“I am the third oldest of seven children. About 10 years ago, the state of Michigan required my three youngest siblings to go with their father and for me and my other three siblings to be placed into foster care. My mother decided to move to Kentucky so that she could keep us.”
Angela told her story with so much grace and humility in front of 200 attendees at this year’s Ingham County banquet. Now 23-years-old, she has lived most of her life with no stability. Growing up with domestic violence in the home, Angela remembers her grandmother’s verbal abuse, along with the boyfriends her mother brought into the home who physically, mentally, and verbally abused her, her mother, and her siblings.
She describes herself as a troubled child, one who was kicked out of every school she attended, due to misbehavior. While in Kentucky, her mother took her from home to home to live for free from month to month. Instability, and abuse, is what Angela knew from a young age.
Angela and her sister were placed into foster care together in 2014. The two found out that they were each pregnant, 3 days apart; Angela at the age of 16 and her older sister at the age of 17. At this time her sister left the group home, but Angela stayed for a year, along with her newborn son. She says, “By the grace of God I was able to go to high school and graduate a year early.”
At the age of 18, Angela aged out of foster care. She recalled, “The weight of parenting at a young age became too much to bear. I put my son up for adoption because I wanted him to have a better life.”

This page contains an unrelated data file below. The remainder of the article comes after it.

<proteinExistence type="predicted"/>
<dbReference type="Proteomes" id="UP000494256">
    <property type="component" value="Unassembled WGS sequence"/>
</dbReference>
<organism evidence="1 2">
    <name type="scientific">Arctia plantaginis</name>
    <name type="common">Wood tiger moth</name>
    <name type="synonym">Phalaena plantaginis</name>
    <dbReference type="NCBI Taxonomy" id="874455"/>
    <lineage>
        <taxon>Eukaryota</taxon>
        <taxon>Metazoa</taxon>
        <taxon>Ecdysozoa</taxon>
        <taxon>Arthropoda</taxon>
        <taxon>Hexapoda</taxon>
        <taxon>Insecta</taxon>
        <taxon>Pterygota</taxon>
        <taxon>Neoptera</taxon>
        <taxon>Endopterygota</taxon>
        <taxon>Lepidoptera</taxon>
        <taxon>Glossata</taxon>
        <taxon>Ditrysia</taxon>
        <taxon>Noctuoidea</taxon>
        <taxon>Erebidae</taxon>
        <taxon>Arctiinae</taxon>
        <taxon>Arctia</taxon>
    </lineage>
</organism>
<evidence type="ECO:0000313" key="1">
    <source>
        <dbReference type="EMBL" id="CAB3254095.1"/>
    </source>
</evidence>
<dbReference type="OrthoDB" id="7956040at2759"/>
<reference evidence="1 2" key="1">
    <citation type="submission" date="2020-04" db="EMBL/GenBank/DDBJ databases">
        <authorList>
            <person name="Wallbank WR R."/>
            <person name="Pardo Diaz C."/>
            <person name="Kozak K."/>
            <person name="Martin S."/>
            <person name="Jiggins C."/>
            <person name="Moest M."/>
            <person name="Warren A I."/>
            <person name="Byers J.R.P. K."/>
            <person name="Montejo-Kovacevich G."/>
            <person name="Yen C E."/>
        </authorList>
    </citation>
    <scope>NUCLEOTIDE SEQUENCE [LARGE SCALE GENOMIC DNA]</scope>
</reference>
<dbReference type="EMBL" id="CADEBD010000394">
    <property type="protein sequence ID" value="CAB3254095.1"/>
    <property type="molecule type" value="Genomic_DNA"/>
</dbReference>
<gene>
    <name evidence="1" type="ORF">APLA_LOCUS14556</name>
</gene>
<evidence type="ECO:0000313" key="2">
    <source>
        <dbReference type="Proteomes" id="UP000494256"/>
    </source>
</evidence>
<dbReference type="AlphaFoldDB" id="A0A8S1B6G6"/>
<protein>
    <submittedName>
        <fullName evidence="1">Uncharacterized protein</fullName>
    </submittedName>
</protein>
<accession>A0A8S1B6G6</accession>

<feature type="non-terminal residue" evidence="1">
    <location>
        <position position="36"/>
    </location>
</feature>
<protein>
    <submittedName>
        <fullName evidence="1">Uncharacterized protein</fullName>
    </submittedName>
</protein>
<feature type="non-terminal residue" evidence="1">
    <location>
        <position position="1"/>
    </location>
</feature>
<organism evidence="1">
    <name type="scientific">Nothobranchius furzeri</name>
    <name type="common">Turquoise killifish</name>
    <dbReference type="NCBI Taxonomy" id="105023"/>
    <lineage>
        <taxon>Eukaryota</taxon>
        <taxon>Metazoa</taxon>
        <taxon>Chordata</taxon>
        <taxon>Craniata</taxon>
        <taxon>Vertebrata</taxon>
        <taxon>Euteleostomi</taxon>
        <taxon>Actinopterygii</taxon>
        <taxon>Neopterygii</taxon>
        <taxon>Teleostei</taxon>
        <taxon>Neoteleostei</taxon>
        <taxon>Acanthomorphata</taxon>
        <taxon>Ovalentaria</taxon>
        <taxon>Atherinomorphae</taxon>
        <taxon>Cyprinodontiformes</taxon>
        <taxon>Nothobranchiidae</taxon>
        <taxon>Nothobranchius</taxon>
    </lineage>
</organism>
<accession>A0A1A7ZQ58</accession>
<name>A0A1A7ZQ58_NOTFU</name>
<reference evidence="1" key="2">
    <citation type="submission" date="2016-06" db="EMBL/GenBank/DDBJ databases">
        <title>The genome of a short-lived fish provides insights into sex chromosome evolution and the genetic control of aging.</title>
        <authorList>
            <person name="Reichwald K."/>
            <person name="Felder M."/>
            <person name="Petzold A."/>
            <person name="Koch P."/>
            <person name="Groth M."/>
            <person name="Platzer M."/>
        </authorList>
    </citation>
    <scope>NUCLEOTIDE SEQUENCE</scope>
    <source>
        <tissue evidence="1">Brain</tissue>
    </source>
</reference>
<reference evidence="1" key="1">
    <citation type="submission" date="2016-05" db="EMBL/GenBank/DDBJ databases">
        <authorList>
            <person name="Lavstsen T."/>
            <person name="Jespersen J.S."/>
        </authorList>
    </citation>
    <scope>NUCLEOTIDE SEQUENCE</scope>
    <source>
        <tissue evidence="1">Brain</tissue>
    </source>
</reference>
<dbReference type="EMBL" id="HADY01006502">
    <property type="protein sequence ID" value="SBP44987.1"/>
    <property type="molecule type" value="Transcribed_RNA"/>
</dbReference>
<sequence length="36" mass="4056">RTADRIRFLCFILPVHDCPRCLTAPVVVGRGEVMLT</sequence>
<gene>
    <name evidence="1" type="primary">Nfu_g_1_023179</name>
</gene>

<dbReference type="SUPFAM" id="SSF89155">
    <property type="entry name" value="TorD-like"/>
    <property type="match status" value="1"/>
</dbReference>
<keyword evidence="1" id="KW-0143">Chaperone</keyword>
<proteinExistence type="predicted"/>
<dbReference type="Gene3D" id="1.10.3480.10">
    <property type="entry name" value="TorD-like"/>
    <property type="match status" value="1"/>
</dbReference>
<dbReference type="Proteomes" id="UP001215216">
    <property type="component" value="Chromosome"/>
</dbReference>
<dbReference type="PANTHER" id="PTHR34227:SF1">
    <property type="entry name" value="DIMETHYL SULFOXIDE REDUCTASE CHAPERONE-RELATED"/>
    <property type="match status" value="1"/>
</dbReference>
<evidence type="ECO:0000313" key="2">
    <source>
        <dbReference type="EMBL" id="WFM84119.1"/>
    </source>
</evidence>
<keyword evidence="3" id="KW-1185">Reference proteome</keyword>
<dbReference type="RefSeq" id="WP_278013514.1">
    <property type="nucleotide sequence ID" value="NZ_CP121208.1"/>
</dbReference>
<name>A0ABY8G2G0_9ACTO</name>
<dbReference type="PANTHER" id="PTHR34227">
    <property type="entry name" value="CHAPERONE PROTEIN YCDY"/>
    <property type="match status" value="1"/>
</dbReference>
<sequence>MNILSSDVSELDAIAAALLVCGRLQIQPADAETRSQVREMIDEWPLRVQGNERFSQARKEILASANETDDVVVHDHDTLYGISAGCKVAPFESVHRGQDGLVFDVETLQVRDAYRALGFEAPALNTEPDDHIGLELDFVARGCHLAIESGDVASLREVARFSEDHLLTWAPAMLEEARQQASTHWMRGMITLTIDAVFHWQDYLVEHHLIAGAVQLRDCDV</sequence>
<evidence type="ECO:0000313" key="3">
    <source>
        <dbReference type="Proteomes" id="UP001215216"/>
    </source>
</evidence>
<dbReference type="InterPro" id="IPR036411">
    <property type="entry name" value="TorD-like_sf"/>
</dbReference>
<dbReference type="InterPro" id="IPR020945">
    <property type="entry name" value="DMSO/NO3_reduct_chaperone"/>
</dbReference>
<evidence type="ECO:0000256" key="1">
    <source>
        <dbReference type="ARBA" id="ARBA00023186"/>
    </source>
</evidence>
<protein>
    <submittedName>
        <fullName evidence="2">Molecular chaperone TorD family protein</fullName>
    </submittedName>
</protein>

At this time Angela decided to move back to Michigan because this is where her family resides. It was at this time that she was introduced to crack cocaine and soon after she started shooting up methamphetamines. “For five years, I stayed in the shadows, homeless on the streets of Lansing, living in the woods or abandoned buildings. I broke the law and was arrested a few times but never fulfilled my legal obligations.”
In September of 2022, Angela got arrested for outstanding warrants and then found herself housed at Ingham County Jail. “I was bored so I signed up for the services the RTF provided. I was just happy to get out of my dorm,” she stated.
Angela was given a Bible, and being that this was her own reading material, she started flipping through the pages. She said, “The verse that got me was Psalm 146:7-8, specifically where it states, ‘he sets the prisoners free… he lifts the burdens of those bent beneath their loads.’ I wanted that freedom. So, I became a regular attendee of RTF programming.”
Angela’s life started to transform as she spent day after day in the Word, and in prayer. God started to speak to her through the RTF staff and volunteers that she encountered. She finished by saying, “I no longer enjoyed telling my war stories or glorifying my crimes. I turned my life over to God. I no longer felt hopeless or wished to die. God has given me the ability to love and forgive myself and I am now aware of the promise that God will not let my sufferings go to waste.”
Today, Angela is 9 months sober. She currently resides in a transitional home and continues to work a recovery program. She has a sponsor (shown below) who is able to walk with her as she continues to learn what a life of sobriety, and stability, looks like. “My hope for the future is to be able to inspire more people to follow God and help people overcome desperation.”
At the end of the event in Ingham County, Angela received a standing ovation. 200 people stood and applauded her openness about her journey, her decision to seek a life of transformation, and to join in celebration with a God whose light penetrates darkness.
Angela’s story matters. She shared the picture of her with her mother (shown below) and confessed, “This signifies the freedom of forgiveness that Jesus allowed.” We continue to pray for guidance for her future, and a community who will continue to walk with her.